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Sublingual Film Delivers Epinephrine | MedPage Today


LOUISVILLE, Ky. — A sublingual film may be able to deliver epinephrine as effectively as intramuscular injections and provide an alternate pathway for urgent treatment of allergic anaphylaxis, a researcher suggested here.

In testing with healthy volunteers, the sublingual film loaded with AQST-109, which delivers 12 mg of epinephrine, appeared to have similar pharmacokinetics as 0.3 mg epinephrine delivered through injections, reported John Oppenheimer, MD, of the University of Medicine and Dentistry of New Jersey/Rutgers University.

AQST-109 (12 mg) rapidly reached clinically meaningful blood concentrations, he said in his oral presentation at the American College of Allergy, Asthma & Immunology (ACAAI) annual meeting.

Mean maximum observed concentration (Cmax) values was 268 pg/ml with AQST-109 (versus 351 pg/ml with 0.3 mg epinephrine injection) and the time to reach maximum concentration in serum (Tmax) was 22.5 minutes (versus 50 minutes).

The so-called EPIPHAST study was designed to be a randomized, open-label, three-part adaptive design, crossover study in healthy adult subjects. Five oral formulations were determined through phase I testing (16 volunteers in each group).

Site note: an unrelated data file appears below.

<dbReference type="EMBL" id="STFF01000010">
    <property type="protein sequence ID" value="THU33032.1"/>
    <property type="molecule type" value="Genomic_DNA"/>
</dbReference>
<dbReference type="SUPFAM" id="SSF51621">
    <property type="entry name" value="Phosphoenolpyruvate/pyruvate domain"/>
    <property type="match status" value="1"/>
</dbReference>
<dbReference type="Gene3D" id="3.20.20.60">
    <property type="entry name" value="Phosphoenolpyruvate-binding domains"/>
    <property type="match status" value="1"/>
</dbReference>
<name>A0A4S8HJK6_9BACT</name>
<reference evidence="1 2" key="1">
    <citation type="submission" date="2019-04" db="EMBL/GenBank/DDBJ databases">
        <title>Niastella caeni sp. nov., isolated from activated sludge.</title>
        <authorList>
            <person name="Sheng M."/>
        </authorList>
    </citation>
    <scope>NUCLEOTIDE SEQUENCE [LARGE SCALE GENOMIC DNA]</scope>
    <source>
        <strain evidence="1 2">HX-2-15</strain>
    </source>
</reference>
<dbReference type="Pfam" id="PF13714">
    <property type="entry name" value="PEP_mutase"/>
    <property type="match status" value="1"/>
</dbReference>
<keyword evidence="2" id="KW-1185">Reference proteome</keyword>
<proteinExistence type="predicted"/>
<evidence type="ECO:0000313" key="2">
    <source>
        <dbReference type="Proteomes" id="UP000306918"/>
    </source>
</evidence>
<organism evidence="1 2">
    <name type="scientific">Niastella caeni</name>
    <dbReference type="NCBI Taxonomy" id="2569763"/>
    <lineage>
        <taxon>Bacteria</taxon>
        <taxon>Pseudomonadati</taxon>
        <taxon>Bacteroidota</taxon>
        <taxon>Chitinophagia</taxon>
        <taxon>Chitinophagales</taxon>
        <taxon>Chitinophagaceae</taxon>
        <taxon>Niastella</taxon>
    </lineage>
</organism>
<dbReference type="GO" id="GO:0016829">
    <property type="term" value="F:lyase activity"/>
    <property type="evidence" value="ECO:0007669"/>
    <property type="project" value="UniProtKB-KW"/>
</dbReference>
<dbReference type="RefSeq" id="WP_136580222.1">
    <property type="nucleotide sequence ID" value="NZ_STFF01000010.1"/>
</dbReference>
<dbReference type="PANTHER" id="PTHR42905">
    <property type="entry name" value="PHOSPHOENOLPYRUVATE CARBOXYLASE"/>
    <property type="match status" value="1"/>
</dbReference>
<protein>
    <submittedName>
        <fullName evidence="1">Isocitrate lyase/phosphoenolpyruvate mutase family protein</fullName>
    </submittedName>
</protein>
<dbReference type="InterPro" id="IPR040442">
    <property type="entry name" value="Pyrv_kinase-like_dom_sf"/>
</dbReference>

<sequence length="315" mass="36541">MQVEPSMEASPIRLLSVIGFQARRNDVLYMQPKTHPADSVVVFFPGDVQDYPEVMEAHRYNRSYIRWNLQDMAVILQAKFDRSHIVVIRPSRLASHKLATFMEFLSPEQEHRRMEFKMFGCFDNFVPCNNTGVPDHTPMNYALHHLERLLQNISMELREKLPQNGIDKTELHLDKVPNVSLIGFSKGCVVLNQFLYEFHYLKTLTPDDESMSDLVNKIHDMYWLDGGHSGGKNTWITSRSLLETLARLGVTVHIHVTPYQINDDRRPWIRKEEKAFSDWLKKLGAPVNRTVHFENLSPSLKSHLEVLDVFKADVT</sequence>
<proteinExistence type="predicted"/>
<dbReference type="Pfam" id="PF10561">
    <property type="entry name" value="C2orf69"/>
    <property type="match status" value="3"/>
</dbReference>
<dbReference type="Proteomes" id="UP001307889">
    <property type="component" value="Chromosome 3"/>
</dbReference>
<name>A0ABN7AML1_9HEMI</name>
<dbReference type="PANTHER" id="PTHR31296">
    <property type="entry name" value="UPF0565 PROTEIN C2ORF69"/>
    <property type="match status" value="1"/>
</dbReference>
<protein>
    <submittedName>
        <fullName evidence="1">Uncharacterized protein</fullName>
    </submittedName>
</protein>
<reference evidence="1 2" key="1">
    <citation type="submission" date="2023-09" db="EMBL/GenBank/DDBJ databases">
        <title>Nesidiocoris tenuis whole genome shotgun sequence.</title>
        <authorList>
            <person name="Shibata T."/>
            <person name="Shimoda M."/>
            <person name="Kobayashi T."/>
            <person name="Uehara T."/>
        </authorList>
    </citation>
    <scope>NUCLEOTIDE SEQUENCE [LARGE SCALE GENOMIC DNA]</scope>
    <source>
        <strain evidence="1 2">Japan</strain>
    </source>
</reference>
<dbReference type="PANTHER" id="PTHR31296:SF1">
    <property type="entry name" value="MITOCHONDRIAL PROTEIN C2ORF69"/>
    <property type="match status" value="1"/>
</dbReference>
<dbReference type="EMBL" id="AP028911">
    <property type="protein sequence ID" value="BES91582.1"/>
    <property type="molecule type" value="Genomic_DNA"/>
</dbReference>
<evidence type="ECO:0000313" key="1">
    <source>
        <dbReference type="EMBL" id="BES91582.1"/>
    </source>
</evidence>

These oral formulations “can deliver sufficient blood concentrations of epinephrine sooner than that observed with the higher dose of intramuscular epinephrine injection, in line with existing epinephrine autoinjectors,” said Oppenheimer.

“The adverse event profiles and tolerability were similar across all formulations and dosage strengths,” he said. “There have been no concerning safety/tolerability clinical events related to the magnitude of the changes in vital signs.”

He explained that there were increases in systolic blood pressure and heart rate when the sublingual film was administered, but those increases were transient and consistent to what is seen when patients use epinephrine injections.

AQST-109 is being developed because intramuscular injection devices have “certain pitfalls,” Oppenheimer said, including the “lack of auto-injector availability, inadequate education of patients or providers, failure to administer in a timely fashion, and the risk of accidental administration.”

The oral formulation “is easily administered, and the safety and tolerability data demonstrate a favorable safety profile,” he noted.

“Use of a sublingual film could potentially be a game-changer,” session moderator and ACAAI program chair Brian Kelly, MD, of Midwest Allergy and Asthma Center in Omaha, Nebraska, told MedPage Today.

He noted that the research represented early days in the development, but that there was great interest in it. “There are a lot of data out there that look at parental anxiety about giving epinephrine auto-injectors using needles,” he said. “To potentially have a therapy that doesn’t require a needle is very exciting.”

He noted that a nasal epinephrine device is under review at FDA and should be available next year. “A sublingual film would also be very exciting,” he said.

  • Ed Susman is a freelance medical writer based in Fort Pierce, Florida, USA.

Disclosures

The study was funded by Aquestive Therapeutics.

Oppenheimer disclosed being on a scientific advisory board for Aquestive Therapeutics.



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